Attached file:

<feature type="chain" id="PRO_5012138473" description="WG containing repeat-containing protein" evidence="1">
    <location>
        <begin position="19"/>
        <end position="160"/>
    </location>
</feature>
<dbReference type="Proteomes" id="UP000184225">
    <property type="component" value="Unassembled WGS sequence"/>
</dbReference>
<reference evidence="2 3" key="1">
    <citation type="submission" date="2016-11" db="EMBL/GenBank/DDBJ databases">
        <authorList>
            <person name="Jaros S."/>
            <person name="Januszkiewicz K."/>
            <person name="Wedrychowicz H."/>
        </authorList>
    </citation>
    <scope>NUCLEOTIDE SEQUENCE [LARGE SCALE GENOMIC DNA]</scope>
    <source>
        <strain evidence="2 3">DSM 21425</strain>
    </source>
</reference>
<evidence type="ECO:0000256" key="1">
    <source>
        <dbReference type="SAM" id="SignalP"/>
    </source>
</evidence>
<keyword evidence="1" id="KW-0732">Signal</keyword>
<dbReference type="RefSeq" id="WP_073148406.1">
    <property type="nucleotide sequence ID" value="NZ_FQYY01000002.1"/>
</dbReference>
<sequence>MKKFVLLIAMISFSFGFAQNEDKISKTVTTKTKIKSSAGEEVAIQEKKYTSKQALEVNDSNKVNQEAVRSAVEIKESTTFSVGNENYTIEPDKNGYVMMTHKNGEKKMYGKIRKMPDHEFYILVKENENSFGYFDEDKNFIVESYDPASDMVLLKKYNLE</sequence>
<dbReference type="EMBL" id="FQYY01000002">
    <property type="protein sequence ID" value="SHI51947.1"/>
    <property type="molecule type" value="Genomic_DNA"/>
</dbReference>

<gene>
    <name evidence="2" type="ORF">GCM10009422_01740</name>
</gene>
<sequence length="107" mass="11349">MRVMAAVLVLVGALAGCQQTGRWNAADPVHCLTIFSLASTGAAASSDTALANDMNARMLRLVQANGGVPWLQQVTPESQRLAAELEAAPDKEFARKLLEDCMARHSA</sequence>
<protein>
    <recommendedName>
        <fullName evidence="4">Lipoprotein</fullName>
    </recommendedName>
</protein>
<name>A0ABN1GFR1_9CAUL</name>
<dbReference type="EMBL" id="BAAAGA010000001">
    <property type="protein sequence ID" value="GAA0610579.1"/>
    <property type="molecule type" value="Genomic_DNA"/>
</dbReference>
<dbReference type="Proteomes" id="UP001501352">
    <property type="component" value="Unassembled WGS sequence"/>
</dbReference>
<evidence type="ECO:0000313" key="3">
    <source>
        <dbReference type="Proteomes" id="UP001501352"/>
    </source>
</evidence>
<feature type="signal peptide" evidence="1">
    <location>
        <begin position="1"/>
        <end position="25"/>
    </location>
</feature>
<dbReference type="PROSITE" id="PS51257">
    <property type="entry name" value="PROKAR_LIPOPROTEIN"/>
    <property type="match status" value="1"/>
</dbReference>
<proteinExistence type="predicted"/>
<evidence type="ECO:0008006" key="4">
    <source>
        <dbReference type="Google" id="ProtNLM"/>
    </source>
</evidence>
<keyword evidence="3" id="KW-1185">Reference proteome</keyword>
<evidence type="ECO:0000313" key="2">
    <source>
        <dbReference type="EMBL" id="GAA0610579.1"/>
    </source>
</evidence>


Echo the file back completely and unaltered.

<feature type="chain" id="PRO_5012138473" description="WG containing repeat-containing protein" evidence="1">
    <location>
        <begin position="19"/>
        <end position="160"/>
    </location>
</feature>
<dbReference type="Proteomes" id="UP000184225">
    <property type="component" value="Unassembled WGS sequence"/>
</dbReference>
<reference evidence="2 3" key="1">
    <citation type="submission" date="2016-11" db="EMBL/GenBank/DDBJ databases">
        <authorList>
            <person name="Jaros S."/>
            <person name="Januszkiewicz K."/>
            <person name="Wedrychowicz H."/>
        </authorList>
    </citation>
    <scope>NUCLEOTIDE SEQUENCE [LARGE SCALE GENOMIC DNA]</scope>
    <source>
        <strain evidence="2 3">DSM 21425</strain>
    </source>
</reference>
<evidence type="ECO:0000256" key="1">
    <source>
        <dbReference type="SAM" id="SignalP"/>
    </source>
</evidence>
<keyword evidence="1" id="KW-0732">Signal</keyword>
<dbReference type="RefSeq" id="WP_073148406.1">
    <property type="nucleotide sequence ID" value="NZ_FQYY01000002.1"/>
</dbReference>
<sequence>MKKFVLLIAMISFSFGFAQNEDKISKTVTTKTKIKSSAGEEVAIQEKKYTSKQALEVNDSNKVNQEAVRSAVEIKESTTFSVGNENYTIEPDKNGYVMMTHKNGEKKMYGKIRKMPDHEFYILVKENENSFGYFDEDKNFIVESYDPASDMVLLKKYNLE</sequence>
<dbReference type="EMBL" id="FQYY01000002">
    <property type="protein sequence ID" value="SHI51947.1"/>
    <property type="molecule type" value="Genomic_DNA"/>
</dbReference>

<gene>
    <name evidence="2" type="ORF">GCM10009422_01740</name>
</gene>
<sequence length="107" mass="11349">MRVMAAVLVLVGALAGCQQTGRWNAADPVHCLTIFSLASTGAAASSDTALANDMNARMLRLVQANGGVPWLQQVTPESQRLAAELEAAPDKEFARKLLEDCMARHSA</sequence>
<protein>
    <recommendedName>
        <fullName evidence="4">Lipoprotein</fullName>
    </recommendedName>
</protein>
<name>A0ABN1GFR1_9CAUL</name>
<dbReference type="EMBL" id="BAAAGA010000001">
    <property type="protein sequence ID" value="GAA0610579.1"/>
    <property type="molecule type" value="Genomic_DNA"/>
</dbReference>
<dbReference type="Proteomes" id="UP001501352">
    <property type="component" value="Unassembled WGS sequence"/>
</dbReference>
<evidence type="ECO:0000313" key="3">
    <source>
        <dbReference type="Proteomes" id="UP001501352"/>
    </source>
</evidence>
<feature type="signal peptide" evidence="1">
    <location>
        <begin position="1"/>
        <end position="25"/>
    </location>
</feature>
<dbReference type="PROSITE" id="PS51257">
    <property type="entry name" value="PROKAR_LIPOPROTEIN"/>
    <property type="match status" value="1"/>
</dbReference>
<proteinExistence type="predicted"/>
<evidence type="ECO:0008006" key="4">
    <source>
        <dbReference type="Google" id="ProtNLM"/>
    </source>
</evidence>
<keyword evidence="3" id="KW-1185">Reference proteome</keyword>
<evidence type="ECO:0000313" key="2">
    <source>
        <dbReference type="EMBL" id="GAA0610579.1"/>
    </source>
</evidence>